Geoffrey Lewis was born in 1920 and educated at University College School, in North London, before going up to Oxford. He was chiefly responsible for the establishment of Turkish studies at Oxford, this culminating in 1964 with the acceptance of Turkish as a main subject of study in the Honour School of Oriental Studies. This was achieved despite vociferous opposition orchestrated by two die-hard conservatives from the Queen’s College.

The Lewises had a wide range of friends and were generous with their hospitality. They kept open house for Turkish scholars visiting this country and for anyone who sought knowledge of Turkey. For the Turks who found themselves in hospital in Oxford or, rather more rarely, were detained by the Oxfordshire police, they willingly acted as interpreters.

Lewis was much in demand to serve on bodies outside Oxford, and he was unstinting of his time. He gave much service to the British-Turkish Mixed (Cultural) Commission of which he was a member from 1975 to 1995. He was particularly fond of the Anglo-Turkish Society, of which he was vice-president from 1972 to 2003 and president from 2003 until his death; of the British Society for Middle Eastern Studies, which he helped to found and of which he was president, 1981-83; and of the E.J.W. Gibb Memorial Trust, which publishes works on Arabic, Persian and Turkish. His last public appearance was at the trust’s launch last month for a new translation of the Koran, which it had just published.

Away from the public eye, Lewis advised a succession of British and Turkish diplomats on ways to further the cause of friendship between the two countries.

Over the years the Turkish Government showed its appreciation of Lewis’s work by awarding him a Certificate of Merit in 1973, the Exceptional Service Plaque of the Foreign Ministry in 1991 and finally the historic Order of Merit of the Turkish Republic in 1998. In the same year he was appointed CMG.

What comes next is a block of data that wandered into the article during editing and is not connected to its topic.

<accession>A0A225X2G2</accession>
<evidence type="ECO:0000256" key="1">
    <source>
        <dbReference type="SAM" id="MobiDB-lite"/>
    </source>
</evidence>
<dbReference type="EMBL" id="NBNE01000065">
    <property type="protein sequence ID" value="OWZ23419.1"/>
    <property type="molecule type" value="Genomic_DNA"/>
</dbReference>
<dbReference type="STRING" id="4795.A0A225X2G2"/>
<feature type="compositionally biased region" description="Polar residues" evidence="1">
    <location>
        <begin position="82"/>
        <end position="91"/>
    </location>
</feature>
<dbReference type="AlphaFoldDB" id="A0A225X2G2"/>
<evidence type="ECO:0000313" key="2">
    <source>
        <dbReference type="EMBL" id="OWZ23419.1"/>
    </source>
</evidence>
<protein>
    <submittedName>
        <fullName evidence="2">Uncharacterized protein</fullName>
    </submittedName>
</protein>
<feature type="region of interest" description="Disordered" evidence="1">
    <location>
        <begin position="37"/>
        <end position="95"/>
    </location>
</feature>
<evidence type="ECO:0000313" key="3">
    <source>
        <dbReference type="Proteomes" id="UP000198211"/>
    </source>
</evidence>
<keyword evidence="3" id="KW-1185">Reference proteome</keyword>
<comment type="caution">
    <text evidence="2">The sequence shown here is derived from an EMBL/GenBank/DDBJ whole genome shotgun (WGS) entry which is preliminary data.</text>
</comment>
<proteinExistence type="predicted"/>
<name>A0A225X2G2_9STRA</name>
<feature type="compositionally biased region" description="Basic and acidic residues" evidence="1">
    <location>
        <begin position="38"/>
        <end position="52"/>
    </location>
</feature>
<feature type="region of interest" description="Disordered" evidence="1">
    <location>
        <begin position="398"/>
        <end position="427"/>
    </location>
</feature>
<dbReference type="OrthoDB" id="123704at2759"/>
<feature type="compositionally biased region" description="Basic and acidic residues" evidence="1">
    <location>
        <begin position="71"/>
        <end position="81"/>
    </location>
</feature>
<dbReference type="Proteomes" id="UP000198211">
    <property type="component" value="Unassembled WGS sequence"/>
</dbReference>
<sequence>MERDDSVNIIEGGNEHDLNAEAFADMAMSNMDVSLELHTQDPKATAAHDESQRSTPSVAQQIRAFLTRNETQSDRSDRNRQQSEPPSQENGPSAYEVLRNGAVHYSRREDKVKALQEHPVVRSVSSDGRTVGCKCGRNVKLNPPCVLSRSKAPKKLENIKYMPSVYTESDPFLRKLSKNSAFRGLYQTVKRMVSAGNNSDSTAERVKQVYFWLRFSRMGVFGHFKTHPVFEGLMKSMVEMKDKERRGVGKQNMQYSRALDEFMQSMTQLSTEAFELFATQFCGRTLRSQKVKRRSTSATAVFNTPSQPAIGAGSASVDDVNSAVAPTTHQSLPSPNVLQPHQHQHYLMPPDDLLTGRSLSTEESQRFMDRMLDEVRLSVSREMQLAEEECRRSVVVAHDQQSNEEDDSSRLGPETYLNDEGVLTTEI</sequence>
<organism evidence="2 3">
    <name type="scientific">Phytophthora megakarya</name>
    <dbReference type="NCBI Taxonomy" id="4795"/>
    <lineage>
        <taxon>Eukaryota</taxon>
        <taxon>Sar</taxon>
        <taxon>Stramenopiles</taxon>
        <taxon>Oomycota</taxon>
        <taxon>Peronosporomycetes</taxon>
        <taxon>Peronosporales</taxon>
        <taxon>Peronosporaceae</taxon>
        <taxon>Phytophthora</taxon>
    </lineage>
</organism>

He visited Turkey whenever possible. The visits started in 1947, when he spent six months in Turkey to bring his knowledge of Turkish up to a standard that was acceptable to himself, and continued until his final visit to Ankara in 2007 when he lectured for the British Council on the problems of language reform. His contributions to Turkish studies were widely recognised in Turkey, and he was elected a corresponding member of the Turkish Language Society as early as 1953. Later manifestations of this esteem included honorary doctorates from Boaziçi University in 1986 and Turkey’s oldest university, Istanbul University, in 1992. In this country he was elected a Fellow of the British Academy in 1979 and an honorary Fellow of St John’s College, Oxford in 2000.

Lewis’s academic work combined the best of the classically trained philologist with a sense of the importance of literary style, and displayed a range of interests and accomplishments that few could match. His scholarship, driven by a love of learning that owed much to his Jewish background, was informed by great analytic skills and by lucid exposition, and he had a style of learning that combined erudition with wit, sympathy and an old-fashioned breadth of education. Study and research were both his work and his recreation, and he had the humility of the scholar who knows that there is always the yet undiscovered. He said that he regarded the existence of language as proof of the existence of God – “We could never have done it on our own.”

In July 1941 he married Raphaela Rhoda Bale Seideman (Raff), his childhood sweetheart (who was to publish her own ground-breaking Everyday Life in Ottoman Turkey in 1971). She and their daughter predeceased him, and he is survived by his son.

Professor Geoffrey Lewis, CMG, scholar of the Turkish language and culture, was born on June 19, 1920. He died on February 12, 2008, aged 87


1. Stacey Derbinshire - 24 février 2008

I found your blog on google and read a few of your other posts. I just added you to my Google News Reader. Keep up the good work. Look forward to reading more from you in the future.

Stacey Derbinshire